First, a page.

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Loneliness in Japanese Literature

Whether you go mad for Murakami’s magical realism, Sayaka Murata’s unique characters, Natuso Kirino’s spine-tingling thrillers or Kiego Higashino’s mysteries… translated Japanese literature fascinates book-lovers across the globe for many different reasons.

Interestingly, a universal theme appears in Japanese books with real power: loneliness.

Its protagonists are often loners. Bored. Aimless. Living out withdrawn and lukewarm existences. Isolated from friends, family, and/or society. We see them wrapped up in solace, cooking in empty apartments, unsure what to do and where to go. Outcasts.

'Burning' 2018 film

Take Tomoka Shibasaki’s Spring Garden (Winner of the 2014 Akutagawa), it’s focused on Taro: a divorced man, severed from his family, who lives alone in an apartment block due to be torn down; and he has almost never struck up a conversation at work. Similarly, in Toshiki Okada’s The End of the Moment We Had, we read about a woman despairing at the state of her damp and dark solo apartment, ruminating on her solitude. In countless Haruki Murakami books, we see our protagonist searching for things to do – wandering around aimlessly like Toru Okada in The Wind-Up Bird Chronicle, whose solitude is highlighted further by his cat's disappearance.


Does loneliness in literature reflect a lonely Japan?

Why is loneliness so prominent in Japanese books?

Perhaps it reflects the solitary nature of Japanese living. Low fertility rates in a shrinking and ageing population (a quarter of which are over 65) mean that over a third of people live alone. In fact, research estimates that close to half the population will be single in 2040.


Top this off with an increase in modern day hermits (hikikomori, pictured above), and people dying alone and remaining undiscovered for some time (known as kodokushi) – and it’s clear that Japan is lonely.


But this is not just a 21st century phenomenon.

Urban Tokyo

Noble Prize winning novelist Yasunari Kawabata (1899-1972) felt the weight of isolation in the 20th century. He stressed urbanisation as a reason, believing that:

‘People have separated from each other with walls of concrete that blocked roads to connection and love’.

Likewise, Natsume Soseki (1867-1916) singles out the nature of modern society in his novel Kokoro (1914):

‘Loneliness is the price we have to pay for being born in this modern age, so full of freedom, independence, and our own egoistical selves’.

On the cusp of the 21st century, in Sputnik Sweetheart (1999), Haruki Murakami puts it powerfully:

‘Why do people have to be this lonely? What's the point of it all? Millions of people in this world, all of them yearning, looking to others to satisfy them, yet isolating themselves. Why? Was the earth put here just to nourish human loneliness?’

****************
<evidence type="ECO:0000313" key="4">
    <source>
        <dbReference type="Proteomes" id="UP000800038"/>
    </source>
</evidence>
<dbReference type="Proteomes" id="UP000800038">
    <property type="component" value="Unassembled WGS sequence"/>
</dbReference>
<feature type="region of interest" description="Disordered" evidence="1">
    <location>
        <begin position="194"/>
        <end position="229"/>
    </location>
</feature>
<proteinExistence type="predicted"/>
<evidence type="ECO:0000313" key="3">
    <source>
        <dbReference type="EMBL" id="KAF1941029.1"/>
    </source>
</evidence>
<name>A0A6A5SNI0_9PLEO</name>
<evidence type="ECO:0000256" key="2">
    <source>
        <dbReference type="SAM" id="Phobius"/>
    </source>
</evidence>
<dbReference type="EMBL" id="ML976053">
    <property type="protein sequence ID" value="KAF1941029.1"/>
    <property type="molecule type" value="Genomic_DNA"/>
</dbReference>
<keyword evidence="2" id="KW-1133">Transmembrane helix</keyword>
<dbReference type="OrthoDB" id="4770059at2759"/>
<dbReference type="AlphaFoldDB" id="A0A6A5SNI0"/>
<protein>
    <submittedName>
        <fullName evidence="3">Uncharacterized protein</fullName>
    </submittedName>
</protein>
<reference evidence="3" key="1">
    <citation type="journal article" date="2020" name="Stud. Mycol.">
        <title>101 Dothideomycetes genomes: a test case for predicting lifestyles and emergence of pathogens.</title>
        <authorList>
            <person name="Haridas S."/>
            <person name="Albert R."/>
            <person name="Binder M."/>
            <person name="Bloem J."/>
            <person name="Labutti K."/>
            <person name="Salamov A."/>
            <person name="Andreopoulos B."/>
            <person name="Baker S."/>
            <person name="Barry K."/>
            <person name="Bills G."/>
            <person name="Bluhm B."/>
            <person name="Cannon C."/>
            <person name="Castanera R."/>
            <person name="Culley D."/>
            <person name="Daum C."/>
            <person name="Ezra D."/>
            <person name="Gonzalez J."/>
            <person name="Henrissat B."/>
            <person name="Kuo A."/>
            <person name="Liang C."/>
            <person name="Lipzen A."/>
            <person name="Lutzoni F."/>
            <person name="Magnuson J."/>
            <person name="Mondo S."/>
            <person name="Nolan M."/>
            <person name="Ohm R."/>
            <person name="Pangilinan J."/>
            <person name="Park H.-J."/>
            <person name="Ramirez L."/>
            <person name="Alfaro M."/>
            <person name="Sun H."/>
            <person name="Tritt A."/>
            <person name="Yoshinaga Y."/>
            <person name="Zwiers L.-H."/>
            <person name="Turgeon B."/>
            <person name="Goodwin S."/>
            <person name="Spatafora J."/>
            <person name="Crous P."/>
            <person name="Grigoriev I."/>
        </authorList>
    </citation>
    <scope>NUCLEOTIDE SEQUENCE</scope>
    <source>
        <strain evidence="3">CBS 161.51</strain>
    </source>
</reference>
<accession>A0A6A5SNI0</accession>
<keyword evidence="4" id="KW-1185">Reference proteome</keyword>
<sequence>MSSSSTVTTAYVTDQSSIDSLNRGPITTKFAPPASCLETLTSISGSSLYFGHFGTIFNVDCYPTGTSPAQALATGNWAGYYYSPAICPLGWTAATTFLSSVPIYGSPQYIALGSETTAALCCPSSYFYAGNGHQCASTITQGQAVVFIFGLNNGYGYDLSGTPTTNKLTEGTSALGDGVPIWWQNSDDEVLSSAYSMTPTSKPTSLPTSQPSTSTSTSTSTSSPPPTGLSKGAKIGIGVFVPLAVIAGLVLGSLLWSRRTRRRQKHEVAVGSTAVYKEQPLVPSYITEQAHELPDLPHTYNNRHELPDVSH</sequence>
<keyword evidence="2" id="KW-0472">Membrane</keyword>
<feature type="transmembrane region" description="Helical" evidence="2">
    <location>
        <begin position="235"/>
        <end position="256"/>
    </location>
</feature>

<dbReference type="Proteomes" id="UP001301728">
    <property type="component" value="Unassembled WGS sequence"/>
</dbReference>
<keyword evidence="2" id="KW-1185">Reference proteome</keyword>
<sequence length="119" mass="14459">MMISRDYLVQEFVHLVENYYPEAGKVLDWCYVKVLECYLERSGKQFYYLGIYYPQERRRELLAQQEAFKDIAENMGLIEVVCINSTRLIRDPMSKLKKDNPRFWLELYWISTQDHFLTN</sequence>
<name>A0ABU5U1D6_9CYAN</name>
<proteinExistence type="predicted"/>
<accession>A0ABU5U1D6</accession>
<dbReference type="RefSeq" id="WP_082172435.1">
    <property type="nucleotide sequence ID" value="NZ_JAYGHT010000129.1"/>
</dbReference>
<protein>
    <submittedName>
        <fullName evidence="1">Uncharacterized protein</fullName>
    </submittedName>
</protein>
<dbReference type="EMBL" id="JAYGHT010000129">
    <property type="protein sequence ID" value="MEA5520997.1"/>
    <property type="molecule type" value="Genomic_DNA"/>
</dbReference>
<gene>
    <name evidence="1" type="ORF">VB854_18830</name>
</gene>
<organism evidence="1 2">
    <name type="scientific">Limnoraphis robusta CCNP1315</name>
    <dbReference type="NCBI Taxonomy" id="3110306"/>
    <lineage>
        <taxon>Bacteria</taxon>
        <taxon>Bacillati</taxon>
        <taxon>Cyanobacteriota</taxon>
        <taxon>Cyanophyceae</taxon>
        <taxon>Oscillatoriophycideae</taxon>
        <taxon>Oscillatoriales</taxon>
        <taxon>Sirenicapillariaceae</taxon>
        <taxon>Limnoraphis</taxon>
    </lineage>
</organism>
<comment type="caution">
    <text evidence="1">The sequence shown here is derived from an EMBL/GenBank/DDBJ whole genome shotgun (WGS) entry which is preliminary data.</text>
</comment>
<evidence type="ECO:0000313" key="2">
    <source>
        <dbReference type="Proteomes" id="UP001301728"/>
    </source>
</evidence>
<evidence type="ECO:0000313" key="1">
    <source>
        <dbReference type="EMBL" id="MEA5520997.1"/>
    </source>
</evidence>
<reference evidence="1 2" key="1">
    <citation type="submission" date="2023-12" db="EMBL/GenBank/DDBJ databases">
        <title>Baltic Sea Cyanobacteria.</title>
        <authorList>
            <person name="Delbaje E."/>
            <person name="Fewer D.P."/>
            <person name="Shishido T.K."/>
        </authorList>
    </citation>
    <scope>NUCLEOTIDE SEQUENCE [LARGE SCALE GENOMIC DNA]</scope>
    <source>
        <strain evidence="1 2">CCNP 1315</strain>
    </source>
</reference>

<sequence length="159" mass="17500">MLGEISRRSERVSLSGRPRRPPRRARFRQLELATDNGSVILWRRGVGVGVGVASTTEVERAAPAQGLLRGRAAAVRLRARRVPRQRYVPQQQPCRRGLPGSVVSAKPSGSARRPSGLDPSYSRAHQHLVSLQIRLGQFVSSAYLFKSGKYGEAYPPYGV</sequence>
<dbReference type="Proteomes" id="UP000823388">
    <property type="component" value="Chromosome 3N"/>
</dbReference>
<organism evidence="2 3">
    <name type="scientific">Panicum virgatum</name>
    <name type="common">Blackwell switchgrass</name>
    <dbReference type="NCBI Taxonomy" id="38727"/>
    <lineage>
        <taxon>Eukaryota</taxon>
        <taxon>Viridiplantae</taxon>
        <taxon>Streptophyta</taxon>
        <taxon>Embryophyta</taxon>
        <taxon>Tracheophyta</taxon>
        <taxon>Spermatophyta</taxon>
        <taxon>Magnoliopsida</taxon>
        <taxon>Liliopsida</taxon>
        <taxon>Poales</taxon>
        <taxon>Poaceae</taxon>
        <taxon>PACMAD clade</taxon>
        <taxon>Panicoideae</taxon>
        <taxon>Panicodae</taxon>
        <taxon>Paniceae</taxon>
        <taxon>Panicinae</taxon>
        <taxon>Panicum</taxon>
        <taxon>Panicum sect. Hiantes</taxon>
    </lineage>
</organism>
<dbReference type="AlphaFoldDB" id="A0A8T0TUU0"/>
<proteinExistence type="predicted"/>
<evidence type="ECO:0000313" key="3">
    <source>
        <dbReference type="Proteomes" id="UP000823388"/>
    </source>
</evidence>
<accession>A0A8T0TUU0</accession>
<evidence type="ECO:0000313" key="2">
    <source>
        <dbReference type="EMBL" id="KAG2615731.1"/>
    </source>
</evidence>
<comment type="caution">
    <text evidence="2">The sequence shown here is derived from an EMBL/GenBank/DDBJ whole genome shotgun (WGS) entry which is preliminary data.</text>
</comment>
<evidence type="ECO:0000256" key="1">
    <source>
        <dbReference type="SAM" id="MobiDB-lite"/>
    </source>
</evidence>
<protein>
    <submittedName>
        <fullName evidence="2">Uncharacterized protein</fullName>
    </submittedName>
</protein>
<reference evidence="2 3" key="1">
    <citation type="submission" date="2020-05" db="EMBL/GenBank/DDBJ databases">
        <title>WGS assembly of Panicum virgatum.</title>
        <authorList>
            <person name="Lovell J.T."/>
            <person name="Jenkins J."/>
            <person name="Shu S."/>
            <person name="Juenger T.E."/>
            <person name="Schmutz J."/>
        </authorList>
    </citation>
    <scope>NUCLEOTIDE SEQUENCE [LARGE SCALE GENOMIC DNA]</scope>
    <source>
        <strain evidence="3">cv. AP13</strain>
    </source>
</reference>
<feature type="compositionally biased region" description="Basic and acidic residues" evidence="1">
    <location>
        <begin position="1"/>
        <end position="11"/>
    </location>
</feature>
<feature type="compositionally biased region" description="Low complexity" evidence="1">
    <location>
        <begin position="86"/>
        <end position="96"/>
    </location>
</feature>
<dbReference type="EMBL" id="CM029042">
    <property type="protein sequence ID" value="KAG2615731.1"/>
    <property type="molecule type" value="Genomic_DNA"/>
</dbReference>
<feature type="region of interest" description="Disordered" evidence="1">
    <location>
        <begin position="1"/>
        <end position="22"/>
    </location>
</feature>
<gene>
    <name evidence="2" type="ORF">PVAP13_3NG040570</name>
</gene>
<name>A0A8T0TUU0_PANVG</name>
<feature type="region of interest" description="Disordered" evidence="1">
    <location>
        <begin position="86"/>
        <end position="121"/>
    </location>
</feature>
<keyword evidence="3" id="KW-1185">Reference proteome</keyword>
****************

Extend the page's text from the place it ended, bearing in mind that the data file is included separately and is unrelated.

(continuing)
The literary aim of loneliness

Is Japanese literature placing a comforting hand on the shoulder of its Japanese readers, especially its urban singles?

But what about its universal appeal in translation? Does this reassuring hand extend worldwide?

Yes. I believe the loneliness motif holds universal power. It grabs hold of readers because feelings of loneliness, aimlessness and uncertainty are familiar to all of us in varying degrees. Even the most sociable and confident of people know what it’s like to feel alone.

Great consolation and enjoyment come from being sucked into the world of a lonely protagonist. Perhaps we can understand their actions. Suddenly, we feel a sense of companionship as we enter their world. We keep reading.


Loneliness: a good or bad thing?

It’s easy to throw a negative light on solitary characters. At school, we see emphatic eyes directed at those sitting alone at lunch. Your work and love life (or lack of) present pressing questions from family and friends: ‘Why have haven’t you done this?’ ‘Why don’t you think about that?’, ‘Let me set you up!?’.


But loners are often the heroes of Japanese works.

Convenience Store Woman

In Hiroyuki Itsuki’s ‘Advice for the Lonely’, (yet to be translated), he proclaims: ‘The reason I feel fulfilled… is because I am not afraid of loneliness.’ He embraces its existence and moulds it into something positive, challenging its negative reputation.

Moreover, in Sayaka Murata’s award-winning Convenience Store Woman, readers cannot help but admire protagonist Keiko Furukawa: a 36-year-old woman who is single, asexual, and lives alone. She is happy in her life and solitude (she loves her job at a convenience store, which she worked for 18 years). This only changes when increasing societal and familial expectations try to 'cure' her loneliness – by suggesting she find a boyfriend.

But her life does not need to change. She is the novel’s hero – and we cannot help but route for her independence.


A purple-patch in translated Japanese literature

Translated Japanese literature (especially written by women) is enjoying a purple-patch right now. All 4 books in TIME Magazine’s Top 100 books of 2020 are written by female authors – Mieko Kawakami’s Breasts and Eggs, Sayaka Murata’s Earthlings, Yu Miri’s Tokyo Ueno Station, and Aoko Matsuda’s Where The Wild Ladies Are.

All touch on isolation to some degree: from society, from family, from friends, or from their sense of self.

The way writers craft loneliness into their works mesmerises us. This is a theme that crosses continents and touches us all because it speaks to an aspect of what it’s like to be human. I believe it only adds to their literary success, and long may their success continue.

Keep an eye out for more blogs on Japanese literary themes. Want to explore more? Check out our range of book packages. We send stunning translated Japanese literature straight to your doorstep!


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